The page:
Although the number of community college Latina/o students is steadily growing, their completion and transfer rates lag behind other groups. Because the majority of Latina/o students begin their postsecondary education in community colleges only to transfer at very low rates, the long-storied promise of community colleges serving as "democracy's colleges" is more rhetoric than reality. Drawing upon Stanton-Salazar's (2004, 2011) work on the potential roles that institutional agents can play in working against the forces of educational stratification by lending their social capital to minority students, the purpose of this convergent mixed methods research was to examine the differences Latina/o and White potential transfer students report about the ways that faculty have facilitated or impeded their negotiation of the transfer process and the roles institutional agents filled in facilitating students' transfer progress.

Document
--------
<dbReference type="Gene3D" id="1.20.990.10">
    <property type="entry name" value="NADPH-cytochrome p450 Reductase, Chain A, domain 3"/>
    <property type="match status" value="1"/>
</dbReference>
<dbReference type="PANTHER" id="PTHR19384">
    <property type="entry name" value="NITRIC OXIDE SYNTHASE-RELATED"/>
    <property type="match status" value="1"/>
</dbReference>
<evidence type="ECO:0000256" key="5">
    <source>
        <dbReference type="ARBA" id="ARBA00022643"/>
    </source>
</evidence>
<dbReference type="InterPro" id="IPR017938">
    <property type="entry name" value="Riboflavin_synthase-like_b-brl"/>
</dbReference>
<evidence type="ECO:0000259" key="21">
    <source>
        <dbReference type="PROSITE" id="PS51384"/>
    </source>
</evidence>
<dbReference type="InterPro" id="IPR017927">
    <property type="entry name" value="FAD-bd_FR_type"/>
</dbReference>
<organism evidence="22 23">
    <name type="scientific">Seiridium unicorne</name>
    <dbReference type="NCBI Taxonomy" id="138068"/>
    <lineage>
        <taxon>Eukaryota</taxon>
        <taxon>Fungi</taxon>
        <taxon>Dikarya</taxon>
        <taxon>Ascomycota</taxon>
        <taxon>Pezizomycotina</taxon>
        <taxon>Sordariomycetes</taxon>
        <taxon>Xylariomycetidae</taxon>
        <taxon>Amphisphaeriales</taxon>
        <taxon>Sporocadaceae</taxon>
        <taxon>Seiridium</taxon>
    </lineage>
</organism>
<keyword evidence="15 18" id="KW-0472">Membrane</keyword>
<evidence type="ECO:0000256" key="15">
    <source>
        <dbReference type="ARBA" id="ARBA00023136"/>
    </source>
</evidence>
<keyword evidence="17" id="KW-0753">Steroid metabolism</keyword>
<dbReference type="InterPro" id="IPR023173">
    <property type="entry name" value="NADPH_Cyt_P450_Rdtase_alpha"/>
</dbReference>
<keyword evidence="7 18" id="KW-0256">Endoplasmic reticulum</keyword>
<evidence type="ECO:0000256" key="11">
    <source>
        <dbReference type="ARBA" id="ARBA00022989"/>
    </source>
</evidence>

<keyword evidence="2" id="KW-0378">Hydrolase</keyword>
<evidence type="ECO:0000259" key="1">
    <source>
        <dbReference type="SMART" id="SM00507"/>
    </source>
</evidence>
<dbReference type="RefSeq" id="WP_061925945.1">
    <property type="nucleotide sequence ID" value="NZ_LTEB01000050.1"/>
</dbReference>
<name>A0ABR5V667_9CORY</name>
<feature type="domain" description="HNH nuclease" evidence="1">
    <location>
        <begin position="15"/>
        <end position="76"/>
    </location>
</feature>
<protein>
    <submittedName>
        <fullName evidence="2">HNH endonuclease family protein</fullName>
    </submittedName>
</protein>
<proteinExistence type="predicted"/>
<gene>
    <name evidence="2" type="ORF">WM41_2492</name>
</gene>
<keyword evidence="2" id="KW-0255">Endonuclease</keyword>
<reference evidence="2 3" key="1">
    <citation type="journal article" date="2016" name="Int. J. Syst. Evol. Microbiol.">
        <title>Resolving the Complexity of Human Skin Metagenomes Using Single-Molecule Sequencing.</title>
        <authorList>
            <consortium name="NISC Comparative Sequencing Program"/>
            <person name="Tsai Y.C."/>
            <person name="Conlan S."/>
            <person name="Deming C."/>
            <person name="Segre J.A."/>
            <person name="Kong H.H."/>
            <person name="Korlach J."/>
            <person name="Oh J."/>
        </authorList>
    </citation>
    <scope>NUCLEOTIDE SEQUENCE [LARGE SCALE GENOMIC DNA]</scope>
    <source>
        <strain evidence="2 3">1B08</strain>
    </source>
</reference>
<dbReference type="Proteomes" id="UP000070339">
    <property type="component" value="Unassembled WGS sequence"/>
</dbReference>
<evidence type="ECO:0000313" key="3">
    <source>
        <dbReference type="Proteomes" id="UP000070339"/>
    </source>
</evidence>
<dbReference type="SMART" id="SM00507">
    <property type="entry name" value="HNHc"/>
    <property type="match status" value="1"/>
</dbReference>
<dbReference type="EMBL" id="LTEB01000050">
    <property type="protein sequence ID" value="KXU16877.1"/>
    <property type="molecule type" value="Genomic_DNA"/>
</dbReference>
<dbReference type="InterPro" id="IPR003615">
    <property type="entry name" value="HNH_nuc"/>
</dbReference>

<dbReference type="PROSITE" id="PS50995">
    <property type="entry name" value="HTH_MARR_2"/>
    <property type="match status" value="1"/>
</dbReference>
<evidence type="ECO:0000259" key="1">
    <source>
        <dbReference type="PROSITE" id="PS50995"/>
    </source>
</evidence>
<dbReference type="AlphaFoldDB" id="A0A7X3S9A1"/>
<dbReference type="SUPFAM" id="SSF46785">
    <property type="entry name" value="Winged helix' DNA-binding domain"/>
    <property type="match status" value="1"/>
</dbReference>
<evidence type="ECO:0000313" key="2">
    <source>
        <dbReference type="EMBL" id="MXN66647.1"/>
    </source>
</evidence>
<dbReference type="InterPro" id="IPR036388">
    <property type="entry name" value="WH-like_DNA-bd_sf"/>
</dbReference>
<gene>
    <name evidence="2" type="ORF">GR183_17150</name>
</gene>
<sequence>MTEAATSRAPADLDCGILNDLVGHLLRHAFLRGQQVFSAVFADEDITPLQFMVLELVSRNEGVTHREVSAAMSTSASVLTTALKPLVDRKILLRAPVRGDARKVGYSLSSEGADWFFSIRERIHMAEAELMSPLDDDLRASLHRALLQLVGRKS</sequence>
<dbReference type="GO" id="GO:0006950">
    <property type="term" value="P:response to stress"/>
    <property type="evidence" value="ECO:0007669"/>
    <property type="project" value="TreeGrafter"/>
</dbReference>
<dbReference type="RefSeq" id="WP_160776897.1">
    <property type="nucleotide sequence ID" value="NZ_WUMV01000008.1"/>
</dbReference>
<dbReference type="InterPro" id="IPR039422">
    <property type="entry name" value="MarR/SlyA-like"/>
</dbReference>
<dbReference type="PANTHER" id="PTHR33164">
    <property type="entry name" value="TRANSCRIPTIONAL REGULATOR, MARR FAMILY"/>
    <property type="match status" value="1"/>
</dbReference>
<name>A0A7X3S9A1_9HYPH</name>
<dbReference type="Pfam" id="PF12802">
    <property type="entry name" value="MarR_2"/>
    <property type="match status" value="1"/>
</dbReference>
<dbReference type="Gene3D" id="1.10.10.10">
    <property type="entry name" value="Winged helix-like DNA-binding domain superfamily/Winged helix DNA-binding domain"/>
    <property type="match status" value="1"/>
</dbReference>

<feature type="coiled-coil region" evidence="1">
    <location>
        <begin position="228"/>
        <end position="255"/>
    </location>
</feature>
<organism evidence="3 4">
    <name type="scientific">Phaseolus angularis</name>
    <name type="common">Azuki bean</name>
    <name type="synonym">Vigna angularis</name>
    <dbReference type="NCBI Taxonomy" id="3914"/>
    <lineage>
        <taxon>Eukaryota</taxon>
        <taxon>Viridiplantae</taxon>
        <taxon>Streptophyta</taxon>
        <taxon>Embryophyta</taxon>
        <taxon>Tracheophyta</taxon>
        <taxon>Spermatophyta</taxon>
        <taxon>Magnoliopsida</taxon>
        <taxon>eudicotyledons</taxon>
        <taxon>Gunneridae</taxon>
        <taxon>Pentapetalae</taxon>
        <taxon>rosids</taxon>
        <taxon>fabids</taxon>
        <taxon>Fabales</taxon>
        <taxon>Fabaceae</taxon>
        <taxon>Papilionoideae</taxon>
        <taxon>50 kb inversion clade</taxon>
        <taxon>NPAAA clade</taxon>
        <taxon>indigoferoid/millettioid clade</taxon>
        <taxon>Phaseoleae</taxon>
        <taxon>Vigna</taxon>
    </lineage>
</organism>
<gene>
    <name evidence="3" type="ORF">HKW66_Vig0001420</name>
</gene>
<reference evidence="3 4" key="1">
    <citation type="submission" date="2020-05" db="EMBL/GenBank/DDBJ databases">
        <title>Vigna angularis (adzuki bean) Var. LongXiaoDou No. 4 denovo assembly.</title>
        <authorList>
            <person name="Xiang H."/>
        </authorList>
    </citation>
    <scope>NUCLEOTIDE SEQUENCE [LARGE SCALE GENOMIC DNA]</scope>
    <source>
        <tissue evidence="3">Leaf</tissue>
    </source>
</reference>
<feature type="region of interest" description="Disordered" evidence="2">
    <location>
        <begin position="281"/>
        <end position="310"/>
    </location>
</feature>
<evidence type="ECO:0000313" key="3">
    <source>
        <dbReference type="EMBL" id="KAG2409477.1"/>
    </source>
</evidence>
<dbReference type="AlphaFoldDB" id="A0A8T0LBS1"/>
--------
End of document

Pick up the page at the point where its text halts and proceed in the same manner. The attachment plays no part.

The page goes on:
The study followed a convergent mixed methods design, whereby 233 potential students completed an original survey concerning their interactions with faculty, and 14 potential transfer students participated in semi-structured interviews concerning their interactions with faculty while negotiating the transfer process. Analysis of the quantitative data collected through the survey revealed that students are generally pleased with their interactions with HCC faculty; and furthermore that Latina/o students rate their interactions with faculty more highly than White students do. From the qualitative data collected through the interviews eight themes emerged, including the importance of community colleges, social capital, developing goals, accepting responsibility for one's decisions, and caring faculty. Three convergences arose from combining the findings of the two separate modes of inquiry: (a) students are generally pleased with HCC faculty; (b) the importance of caring faculty; and (c) faculty serving institutional agents for students.
After the interpretations of these findings were discussed, as well as their implications for policy, theory, practice, and future research, three recommendations for action were offered.
|Advisor:||Gonzalez, Kenneth P.|
|School:||California State University, Fullerton|
|School Location:||United States -- California|
|Source:||DAI-A 76/12(E), Dissertation Abstracts International|
|Subjects:||Community college education|
|Keywords:||Community Colleges, Faculty Student Interactions, Latina Students|
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